Suggestions & Complaints
We will offer our patients a wide range of high quality services, which will be delivered by a team of skilled health care professionals in a comfortable and confidential environment. Every patient will be treated with respect and politeness and we expect you to do the same for all our staff.
We are here to help patients understand their health needs and be responsible for their own health and well-being. We will not discriminate on race, creed, age or gender.
We expect that patients will use our services responsibly and will not abuse the service or our staff.
If patients have a complaint we will listen and try to rectify in an open and honest environment.
Suggestions & Complaints
We welcome feedback on the positive and suggestions on how to continue to improve.
We have a complaints policy.
Where possible please put your complaint in writing to the Practice Manager who will initially acknowledge receipt of the complaint and inform you of the expected time frame to investigate further and respond to you. This time frame can depend on the complexity of the complaint and number of people involved. Please bear with us as we would like to fully resolve your complaint.
The practice complies with Data Protection and Access to Medical Records legislation. Identifiable information about you will be shared with others in the following circumstances:
- To provide further medical treatment for you e.g. from district nurses and hospital services.
- To help you get other services e.g. from the social work department. This requires your consent.
- When we have a duty to others e.g. in child protection cases anonymised patient information will also be used at local and national level to help the Health Board and Government plan services e.g. for diabetic care.
If you do not wish anonymous information about you to be used in such a way, please let us know.
Reception and administration staff require access to your medical records in order to do their jobs. These members of staff are bound by the same rules of confidentiality as the medical staff.
Freedom of Information
The ICO has published a new Model Publication Scheme that all public authorities are required to adopt by 1st January 2009.
Model Publication Scheme - further information
We aim to provide the best possible service to our patients and hope you will feel that we achieve that aim. The care of your health is a partnership between yourself and the Primary Health Care Team. The success of that partnership depends on an understanding of each other’s needs and co-operation between us. Our responsibility to you:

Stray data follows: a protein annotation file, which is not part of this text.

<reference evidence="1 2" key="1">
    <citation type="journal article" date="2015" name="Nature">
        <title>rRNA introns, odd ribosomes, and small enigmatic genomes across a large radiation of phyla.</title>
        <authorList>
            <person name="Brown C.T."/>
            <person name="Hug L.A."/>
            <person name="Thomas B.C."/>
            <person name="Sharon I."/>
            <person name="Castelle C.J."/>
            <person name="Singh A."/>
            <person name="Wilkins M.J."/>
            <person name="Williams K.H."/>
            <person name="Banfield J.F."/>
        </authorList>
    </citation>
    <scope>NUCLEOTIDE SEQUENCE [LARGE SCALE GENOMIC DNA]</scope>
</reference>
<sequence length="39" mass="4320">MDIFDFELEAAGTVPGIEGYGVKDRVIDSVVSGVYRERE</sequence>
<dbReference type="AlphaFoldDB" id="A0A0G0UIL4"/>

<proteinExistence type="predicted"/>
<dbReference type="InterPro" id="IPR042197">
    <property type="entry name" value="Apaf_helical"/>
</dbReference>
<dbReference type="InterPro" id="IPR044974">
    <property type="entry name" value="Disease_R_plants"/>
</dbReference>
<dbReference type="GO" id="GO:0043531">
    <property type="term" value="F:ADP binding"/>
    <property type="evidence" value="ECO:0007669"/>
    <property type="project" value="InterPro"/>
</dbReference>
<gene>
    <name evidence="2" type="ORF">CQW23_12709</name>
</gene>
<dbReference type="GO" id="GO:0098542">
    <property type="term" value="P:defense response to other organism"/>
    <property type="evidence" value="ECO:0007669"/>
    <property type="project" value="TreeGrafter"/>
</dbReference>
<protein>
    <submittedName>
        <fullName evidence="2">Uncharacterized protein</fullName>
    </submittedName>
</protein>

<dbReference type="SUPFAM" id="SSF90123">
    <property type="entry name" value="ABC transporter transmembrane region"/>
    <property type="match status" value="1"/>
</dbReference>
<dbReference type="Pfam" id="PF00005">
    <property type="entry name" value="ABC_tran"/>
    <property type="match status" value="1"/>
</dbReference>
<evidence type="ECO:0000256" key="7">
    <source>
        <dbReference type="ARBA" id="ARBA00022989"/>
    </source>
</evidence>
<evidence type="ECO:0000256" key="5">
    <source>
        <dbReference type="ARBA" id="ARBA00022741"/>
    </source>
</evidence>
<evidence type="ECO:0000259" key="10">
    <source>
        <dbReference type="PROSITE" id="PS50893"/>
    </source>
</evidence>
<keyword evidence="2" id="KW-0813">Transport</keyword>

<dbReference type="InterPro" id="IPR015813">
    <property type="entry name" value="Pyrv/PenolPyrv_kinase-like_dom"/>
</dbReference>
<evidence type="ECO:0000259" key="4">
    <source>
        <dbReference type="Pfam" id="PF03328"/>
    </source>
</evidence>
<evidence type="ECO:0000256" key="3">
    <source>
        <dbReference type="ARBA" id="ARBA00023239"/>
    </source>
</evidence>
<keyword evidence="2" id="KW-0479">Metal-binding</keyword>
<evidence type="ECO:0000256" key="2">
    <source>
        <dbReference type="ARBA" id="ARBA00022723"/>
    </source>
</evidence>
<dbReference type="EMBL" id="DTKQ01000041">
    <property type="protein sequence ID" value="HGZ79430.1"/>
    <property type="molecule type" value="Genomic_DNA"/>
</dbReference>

- You will be greeted courteously
- You have a right to confidentiality
- You have the right to see your medical records subject to the limitations of the law
- You will have access to a clinician on the same day if your problem is urgent
- You will be seen by your preferred doctor whenever possible
- You will be informed if there will be a significant delay for your appointment
- You will be referred to a consultant when your GP thinks it necessary
- You will be able to call for results of any tests or investigations which can be discussed on request or at your next appointment
- Your repeat prescription will be ready for collection within 72 hours of your request
- Your suggestions and comments about the services offered will be considered sympathetically and any complaint dealt with quickly
…. .but please also remember…..
Your responsibility to us:
- Please treat all surgery staff with the same respect – we are all just doing our job
- Abusive or violent patients will be removed from the practice lists.
- Do not ask for information about anyone other than yourself
- Tell us of any change of name or address, so that our records are accurate
- Only request an appointment if appropriate. Can other agencies deal with the problem more appropriately? eg pharmacy
- Home visits should only be requested if you are housebound
- Please cancel your appointment if you are unable to attend
- Please be punctual, but be prepared to wait if your own consultation is delayed by an unexpected emergency
- Please allow sufficient time for your consultant’s letter or the results of any tests to reach us
- You will be advised of the usual length of time to wait
- Use the tear off slip to request your repeat prescription whenever possible or use online access